a joyful affliction

This is Part 4 of a four-part series. Click to read Part 1, Part 2, and Part 3. From the time I trusted in Jesus, about age 24, I had a nagging feeling that I would die at age 40. That’s morbid, I know. I never lived in fear under it, rather in a spirit... Continue Reading →

fruit for the sowing (a poem)

So many voices each offering advice: What they think is right, wise, perhaps holy. The heart hitches on some and lets others wisp by, all the while praying for something solid. Something sure and trustworthy a route, though it leave callouses on my heart, that will bear fruit for the sowing. Because his eager mind... Continue Reading →

the hardest thing we’ve ever done

"After a long goodbye at the agency, we kissed his sweet cheeks one final time, and drove home. In all our life, this remains the hardest thing we’ve ever done. We loved him in a way that we didn’t even know existed. In our hearts, he will always be our son." #AlwaysAnchored #adoption #adoptionloss

waiting well

"God’s best gifts to us make us look to Jesus—and make us look more like Him—after we receive them." #AlwaysAnchored #adoption

Will He really do it?

"I confessed this to the Lord and jotted a quick prayer to end my journaling: 'Lord, root self-sufficiency out of my heart!' Now, honesty requires me to admit that I don’t think I believed God would actually do it. And if He did, how hard could that be, really?" #AlwaysAnchored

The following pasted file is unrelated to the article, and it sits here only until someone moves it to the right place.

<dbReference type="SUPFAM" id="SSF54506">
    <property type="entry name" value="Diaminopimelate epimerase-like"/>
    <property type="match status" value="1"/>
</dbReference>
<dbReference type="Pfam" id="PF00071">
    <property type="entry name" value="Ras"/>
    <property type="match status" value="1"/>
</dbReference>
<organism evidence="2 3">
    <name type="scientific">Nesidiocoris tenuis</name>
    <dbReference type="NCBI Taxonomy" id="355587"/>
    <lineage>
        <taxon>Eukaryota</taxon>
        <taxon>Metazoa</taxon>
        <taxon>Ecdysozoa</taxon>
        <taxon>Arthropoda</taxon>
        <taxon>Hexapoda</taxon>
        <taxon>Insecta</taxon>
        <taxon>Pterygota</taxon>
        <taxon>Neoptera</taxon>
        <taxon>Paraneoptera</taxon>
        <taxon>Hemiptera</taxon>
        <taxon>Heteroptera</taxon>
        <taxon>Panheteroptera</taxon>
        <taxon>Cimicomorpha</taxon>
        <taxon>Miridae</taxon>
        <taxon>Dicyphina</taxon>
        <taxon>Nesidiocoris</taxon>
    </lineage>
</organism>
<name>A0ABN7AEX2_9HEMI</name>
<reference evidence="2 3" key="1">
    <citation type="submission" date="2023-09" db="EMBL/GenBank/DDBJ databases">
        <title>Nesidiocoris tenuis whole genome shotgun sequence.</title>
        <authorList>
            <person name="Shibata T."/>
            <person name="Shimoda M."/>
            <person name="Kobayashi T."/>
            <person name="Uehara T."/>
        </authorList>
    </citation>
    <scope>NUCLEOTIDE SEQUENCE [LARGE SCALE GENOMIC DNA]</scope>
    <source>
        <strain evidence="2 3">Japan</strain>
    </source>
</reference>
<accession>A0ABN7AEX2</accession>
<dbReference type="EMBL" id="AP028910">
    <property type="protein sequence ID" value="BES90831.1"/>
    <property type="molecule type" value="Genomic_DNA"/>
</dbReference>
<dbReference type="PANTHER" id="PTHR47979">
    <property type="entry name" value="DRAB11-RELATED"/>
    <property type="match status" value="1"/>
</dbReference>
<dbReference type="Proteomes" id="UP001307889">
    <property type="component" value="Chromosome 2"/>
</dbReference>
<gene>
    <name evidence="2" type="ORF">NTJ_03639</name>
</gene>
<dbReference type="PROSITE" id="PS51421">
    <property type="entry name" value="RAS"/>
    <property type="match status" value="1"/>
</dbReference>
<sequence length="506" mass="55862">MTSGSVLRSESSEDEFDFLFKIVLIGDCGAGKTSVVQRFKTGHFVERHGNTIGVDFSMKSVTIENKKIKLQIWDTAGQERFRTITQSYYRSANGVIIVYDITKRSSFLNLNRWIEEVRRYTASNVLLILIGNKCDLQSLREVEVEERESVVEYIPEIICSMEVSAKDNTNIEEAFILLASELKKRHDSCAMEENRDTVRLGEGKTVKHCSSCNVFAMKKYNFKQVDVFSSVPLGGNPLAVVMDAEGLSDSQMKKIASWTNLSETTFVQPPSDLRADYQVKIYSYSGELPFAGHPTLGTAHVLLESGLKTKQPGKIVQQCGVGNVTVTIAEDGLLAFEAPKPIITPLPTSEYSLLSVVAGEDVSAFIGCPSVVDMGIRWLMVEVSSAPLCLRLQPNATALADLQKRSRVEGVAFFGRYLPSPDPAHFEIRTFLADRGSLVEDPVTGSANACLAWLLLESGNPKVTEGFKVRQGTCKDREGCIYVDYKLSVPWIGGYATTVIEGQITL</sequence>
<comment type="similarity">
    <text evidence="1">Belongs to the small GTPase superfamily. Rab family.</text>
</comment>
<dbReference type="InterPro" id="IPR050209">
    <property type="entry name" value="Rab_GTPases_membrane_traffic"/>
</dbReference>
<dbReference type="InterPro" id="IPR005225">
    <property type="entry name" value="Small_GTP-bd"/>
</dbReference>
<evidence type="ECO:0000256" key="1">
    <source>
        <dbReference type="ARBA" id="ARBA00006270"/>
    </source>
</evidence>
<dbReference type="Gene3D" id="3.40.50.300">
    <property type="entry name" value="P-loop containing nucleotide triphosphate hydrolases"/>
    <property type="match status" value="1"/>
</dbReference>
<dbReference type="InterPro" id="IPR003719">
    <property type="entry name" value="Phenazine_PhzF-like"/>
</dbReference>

musings of a new mama

"I want to remember His powerful acts, and our son is a living, breathing, beautiful reminder of them. God knows that my heart is prone to wander, bent towards forgetting how He acted and sliding my own self-sufficiency into places reserved for God alone. He gave me a tangible reminder. This is one of my favorite things about adoption; I can't say I did anything to become our boy's mama."

memorial stones

In the Old Testament, after a significant event in which God's hand (and sometimes his voice) was evident, we see people erecting a memorial stone to mark the spot. Over the years, I've had friends who did something similar; perhaps they marked the birth of a new baby or an unexpected miscarriage with a piece... Continue Reading →

the lesson of the trees

It is April in Georgia, but it feels suspiciously like autumn in the Midwest. The grey, wet clouds have given way to droplets sliding down the floor-to-ceiling windows that surround our dining room. With breakfast spread on the table, our newborn son sleeping at the other end of the house, I note the weather: high... Continue Reading →

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